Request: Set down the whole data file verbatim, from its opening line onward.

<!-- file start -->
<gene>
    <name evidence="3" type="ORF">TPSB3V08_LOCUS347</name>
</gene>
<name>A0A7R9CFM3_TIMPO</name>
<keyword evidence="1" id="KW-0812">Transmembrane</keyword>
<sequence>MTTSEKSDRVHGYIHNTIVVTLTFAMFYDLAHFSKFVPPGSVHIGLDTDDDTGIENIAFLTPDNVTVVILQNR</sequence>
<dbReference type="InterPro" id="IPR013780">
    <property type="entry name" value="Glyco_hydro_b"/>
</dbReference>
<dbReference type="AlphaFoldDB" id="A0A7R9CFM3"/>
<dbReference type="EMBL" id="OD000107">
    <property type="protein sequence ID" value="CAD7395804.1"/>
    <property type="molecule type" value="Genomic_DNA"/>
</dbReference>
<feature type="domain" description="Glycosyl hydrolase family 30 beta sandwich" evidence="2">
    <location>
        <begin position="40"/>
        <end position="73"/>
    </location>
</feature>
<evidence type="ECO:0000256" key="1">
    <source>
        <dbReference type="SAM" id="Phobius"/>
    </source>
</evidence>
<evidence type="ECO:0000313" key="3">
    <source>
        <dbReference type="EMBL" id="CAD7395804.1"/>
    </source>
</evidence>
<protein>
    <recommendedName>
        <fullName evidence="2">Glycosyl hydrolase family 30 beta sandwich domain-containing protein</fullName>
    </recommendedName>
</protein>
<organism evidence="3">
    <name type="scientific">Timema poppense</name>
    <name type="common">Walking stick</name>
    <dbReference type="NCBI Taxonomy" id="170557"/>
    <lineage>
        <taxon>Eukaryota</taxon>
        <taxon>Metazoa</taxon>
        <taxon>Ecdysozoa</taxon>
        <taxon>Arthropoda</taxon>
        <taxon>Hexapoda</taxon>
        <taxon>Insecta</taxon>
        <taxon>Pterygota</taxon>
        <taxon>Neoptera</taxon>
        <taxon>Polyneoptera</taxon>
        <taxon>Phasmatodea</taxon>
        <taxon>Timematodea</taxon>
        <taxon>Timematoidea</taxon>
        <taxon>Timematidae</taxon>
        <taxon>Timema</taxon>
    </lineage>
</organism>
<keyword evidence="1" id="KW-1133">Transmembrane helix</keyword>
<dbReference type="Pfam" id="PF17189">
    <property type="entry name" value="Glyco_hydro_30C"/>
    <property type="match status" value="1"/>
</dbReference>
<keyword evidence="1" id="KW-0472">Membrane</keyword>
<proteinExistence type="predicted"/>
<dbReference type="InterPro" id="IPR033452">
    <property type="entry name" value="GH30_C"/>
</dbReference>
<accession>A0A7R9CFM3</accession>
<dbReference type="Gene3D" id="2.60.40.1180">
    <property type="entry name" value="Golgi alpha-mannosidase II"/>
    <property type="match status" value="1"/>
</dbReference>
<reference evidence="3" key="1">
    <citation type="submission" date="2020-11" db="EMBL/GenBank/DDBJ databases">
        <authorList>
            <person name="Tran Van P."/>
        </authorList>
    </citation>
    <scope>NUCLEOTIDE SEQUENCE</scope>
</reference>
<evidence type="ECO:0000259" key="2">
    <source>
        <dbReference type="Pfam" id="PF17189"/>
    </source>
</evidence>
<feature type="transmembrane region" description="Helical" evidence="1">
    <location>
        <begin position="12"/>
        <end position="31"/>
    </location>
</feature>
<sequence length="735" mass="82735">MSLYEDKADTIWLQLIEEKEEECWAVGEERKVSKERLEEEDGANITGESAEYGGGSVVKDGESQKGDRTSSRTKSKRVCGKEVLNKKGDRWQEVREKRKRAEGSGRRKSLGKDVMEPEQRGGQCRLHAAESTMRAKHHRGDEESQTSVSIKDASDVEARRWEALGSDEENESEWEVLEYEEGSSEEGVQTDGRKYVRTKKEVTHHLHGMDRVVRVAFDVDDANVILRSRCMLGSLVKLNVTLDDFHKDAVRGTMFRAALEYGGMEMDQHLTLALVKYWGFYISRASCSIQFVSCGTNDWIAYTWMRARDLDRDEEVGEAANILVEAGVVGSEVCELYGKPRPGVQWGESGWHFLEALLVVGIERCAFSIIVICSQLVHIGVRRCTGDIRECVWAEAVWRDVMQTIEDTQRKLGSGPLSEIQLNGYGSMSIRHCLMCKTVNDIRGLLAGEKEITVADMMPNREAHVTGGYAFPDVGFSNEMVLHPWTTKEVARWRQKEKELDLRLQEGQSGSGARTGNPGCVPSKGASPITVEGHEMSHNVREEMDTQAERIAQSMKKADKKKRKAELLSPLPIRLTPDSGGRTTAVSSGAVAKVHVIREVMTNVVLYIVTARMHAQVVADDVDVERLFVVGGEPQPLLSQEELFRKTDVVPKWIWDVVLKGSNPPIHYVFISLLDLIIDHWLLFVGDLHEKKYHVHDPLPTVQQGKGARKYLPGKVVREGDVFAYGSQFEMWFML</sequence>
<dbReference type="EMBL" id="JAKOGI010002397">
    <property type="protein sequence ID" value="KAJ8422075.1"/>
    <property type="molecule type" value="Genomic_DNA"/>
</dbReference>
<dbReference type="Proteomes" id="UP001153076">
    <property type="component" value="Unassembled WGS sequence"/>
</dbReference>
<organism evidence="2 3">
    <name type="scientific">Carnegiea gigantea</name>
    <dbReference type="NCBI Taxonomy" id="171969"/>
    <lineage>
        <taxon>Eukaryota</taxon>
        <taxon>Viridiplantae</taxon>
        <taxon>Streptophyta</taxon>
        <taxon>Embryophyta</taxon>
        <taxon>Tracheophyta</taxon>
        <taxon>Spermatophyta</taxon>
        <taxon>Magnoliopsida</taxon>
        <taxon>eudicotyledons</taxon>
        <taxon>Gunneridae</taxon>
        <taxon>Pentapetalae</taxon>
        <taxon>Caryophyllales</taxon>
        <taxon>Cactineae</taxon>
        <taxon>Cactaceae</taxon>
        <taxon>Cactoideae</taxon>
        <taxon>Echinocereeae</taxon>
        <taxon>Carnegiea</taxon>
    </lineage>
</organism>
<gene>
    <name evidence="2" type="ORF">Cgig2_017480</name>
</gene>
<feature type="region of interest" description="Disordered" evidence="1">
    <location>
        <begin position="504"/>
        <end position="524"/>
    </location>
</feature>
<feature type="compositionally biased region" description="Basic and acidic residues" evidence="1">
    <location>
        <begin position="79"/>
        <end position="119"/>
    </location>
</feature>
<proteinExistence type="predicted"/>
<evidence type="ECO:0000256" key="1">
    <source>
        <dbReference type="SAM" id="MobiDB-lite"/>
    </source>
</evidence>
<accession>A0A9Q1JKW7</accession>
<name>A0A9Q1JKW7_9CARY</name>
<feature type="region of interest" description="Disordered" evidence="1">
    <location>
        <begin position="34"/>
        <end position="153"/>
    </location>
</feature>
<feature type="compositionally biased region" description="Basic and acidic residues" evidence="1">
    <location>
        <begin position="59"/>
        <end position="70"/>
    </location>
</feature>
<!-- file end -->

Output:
<gene>
    <name evidence="3" type="ORF">TPSB3V08_LOCUS347</name>
</gene>
<name>A0A7R9CFM3_TIMPO</name>
<keyword evidence="1" id="KW-0812">Transmembrane</keyword>
<sequence>MTTSEKSDRVHGYIHNTIVVTLTFAMFYDLAHFSKFVPPGSVHIGLDTDDDTGIENIAFLTPDNVTVVILQNR</sequence>
<dbReference type="InterPro" id="IPR013780">
    <property type="entry name" value="Glyco_hydro_b"/>
</dbReference>
<dbReference type="AlphaFoldDB" id="A0A7R9CFM3"/>
<dbReference type="EMBL" id="OD000107">
    <property type="protein sequence ID" value="CAD7395804.1"/>
    <property type="molecule type" value="Genomic_DNA"/>
</dbReference>
<feature type="domain" description="Glycosyl hydrolase family 30 beta sandwich" evidence="2">
    <location>
        <begin position="40"/>
        <end position="73"/>
    </location>
</feature>
<evidence type="ECO:0000256" key="1">
    <source>
        <dbReference type="SAM" id="Phobius"/>
    </source>
</evidence>
<evidence type="ECO:0000313" key="3">
    <source>
        <dbReference type="EMBL" id="CAD7395804.1"/>
    </source>
</evidence>
<protein>
    <recommendedName>
        <fullName evidence="2">Glycosyl hydrolase family 30 beta sandwich domain-containing protein</fullName>
    </recommendedName>
</protein>
<organism evidence="3">
    <name type="scientific">Timema poppense</name>
    <name type="common">Walking stick</name>
    <dbReference type="NCBI Taxonomy" id="170557"/>
    <lineage>
        <taxon>Eukaryota</taxon>
        <taxon>Metazoa</taxon>
        <taxon>Ecdysozoa</taxon>
        <taxon>Arthropoda</taxon>
        <taxon>Hexapoda</taxon>
        <taxon>Insecta</taxon>
        <taxon>Pterygota</taxon>
        <taxon>Neoptera</taxon>
        <taxon>Polyneoptera</taxon>
        <taxon>Phasmatodea</taxon>
        <taxon>Timematodea</taxon>
        <taxon>Timematoidea</taxon>
        <taxon>Timematidae</taxon>
        <taxon>Timema</taxon>
    </lineage>
</organism>
<keyword evidence="1" id="KW-1133">Transmembrane helix</keyword>
<dbReference type="Pfam" id="PF17189">
    <property type="entry name" value="Glyco_hydro_30C"/>
    <property type="match status" value="1"/>
</dbReference>
<keyword evidence="1" id="KW-0472">Membrane</keyword>
<proteinExistence type="predicted"/>
<dbReference type="InterPro" id="IPR033452">
    <property type="entry name" value="GH30_C"/>
</dbReference>
<accession>A0A7R9CFM3</accession>
<dbReference type="Gene3D" id="2.60.40.1180">
    <property type="entry name" value="Golgi alpha-mannosidase II"/>
    <property type="match status" value="1"/>
</dbReference>
<reference evidence="3" key="1">
    <citation type="submission" date="2020-11" db="EMBL/GenBank/DDBJ databases">
        <authorList>
            <person name="Tran Van P."/>
        </authorList>
    </citation>
    <scope>NUCLEOTIDE SEQUENCE</scope>
</reference>
<evidence type="ECO:0000259" key="2">
    <source>
        <dbReference type="Pfam" id="PF17189"/>
    </source>
</evidence>
<feature type="transmembrane region" description="Helical" evidence="1">
    <location>
        <begin position="12"/>
        <end position="31"/>
    </location>
</feature>
<sequence length="735" mass="82735">MSLYEDKADTIWLQLIEEKEEECWAVGEERKVSKERLEEEDGANITGESAEYGGGSVVKDGESQKGDRTSSRTKSKRVCGKEVLNKKGDRWQEVREKRKRAEGSGRRKSLGKDVMEPEQRGGQCRLHAAESTMRAKHHRGDEESQTSVSIKDASDVEARRWEALGSDEENESEWEVLEYEEGSSEEGVQTDGRKYVRTKKEVTHHLHGMDRVVRVAFDVDDANVILRSRCMLGSLVKLNVTLDDFHKDAVRGTMFRAALEYGGMEMDQHLTLALVKYWGFYISRASCSIQFVSCGTNDWIAYTWMRARDLDRDEEVGEAANILVEAGVVGSEVCELYGKPRPGVQWGESGWHFLEALLVVGIERCAFSIIVICSQLVHIGVRRCTGDIRECVWAEAVWRDVMQTIEDTQRKLGSGPLSEIQLNGYGSMSIRHCLMCKTVNDIRGLLAGEKEITVADMMPNREAHVTGGYAFPDVGFSNEMVLHPWTTKEVARWRQKEKELDLRLQEGQSGSGARTGNPGCVPSKGASPITVEGHEMSHNVREEMDTQAERIAQSMKKADKKKRKAELLSPLPIRLTPDSGGRTTAVSSGAVAKVHVIREVMTNVVLYIVTARMHAQVVADDVDVERLFVVGGEPQPLLSQEELFRKTDVVPKWIWDVVLKGSNPPIHYVFISLLDLIIDHWLLFVGDLHEKKYHVHDPLPTVQQGKGARKYLPGKVVREGDVFAYGSQFEMWFML</sequence>
<dbReference type="EMBL" id="JAKOGI010002397">
    <property type="protein sequence ID" value="KAJ8422075.1"/>
    <property type="molecule type" value="Genomic_DNA"/>
</dbReference>
<dbReference type="Proteomes" id="UP001153076">
    <property type="component" value="Unassembled WGS sequence"/>
</dbReference>
<organism evidence="2 3">
    <name type="scientific">Carnegiea gigantea</name>
    <dbReference type="NCBI Taxonomy" id="171969"/>
    <lineage>
        <taxon>Eukaryota</taxon>
        <taxon>Viridiplantae</taxon>
        <taxon>Streptophyta</taxon>
        <taxon>Embryophyta</taxon>
        <taxon>Tracheophyta</taxon>
        <taxon>Spermatophyta</taxon>
        <taxon>Magnoliopsida</taxon>
        <taxon>eudicotyledons</taxon>
        <taxon>Gunneridae</taxon>
        <taxon>Pentapetalae</taxon>
        <taxon>Caryophyllales</taxon>
        <taxon>Cactineae</taxon>
        <taxon>Cactaceae</taxon>
        <taxon>Cactoideae</taxon>
        <taxon>Echinocereeae</taxon>
        <taxon>Carnegiea</taxon>
    </lineage>
</organism>
<gene>
    <name evidence="2" type="ORF">Cgig2_017480</name>
</gene>
<feature type="region of interest" description="Disordered" evidence="1">
    <location>
        <begin position="504"/>
        <end position="524"/>
    </location>
</feature>
<feature type="compositionally biased region" description="Basic and acidic residues" evidence="1">
    <location>
        <begin position="79"/>
        <end position="119"/>
    </location>
</feature>
<proteinExistence type="predicted"/>
<evidence type="ECO:0000256" key="1">
    <source>
        <dbReference type="SAM" id="MobiDB-lite"/>
    </source>
</evidence>
<accession>A0A9Q1JKW7</accession>
<name>A0A9Q1JKW7_9CARY</name>
<feature type="region of interest" description="Disordered" evidence="1">
    <location>
        <begin position="34"/>
        <end position="153"/>
    </location>
</feature>
<feature type="compositionally biased region" description="Basic and acidic residues" evidence="1">
    <location>
        <begin position="59"/>
        <end position="70"/>
    </location>
</feature>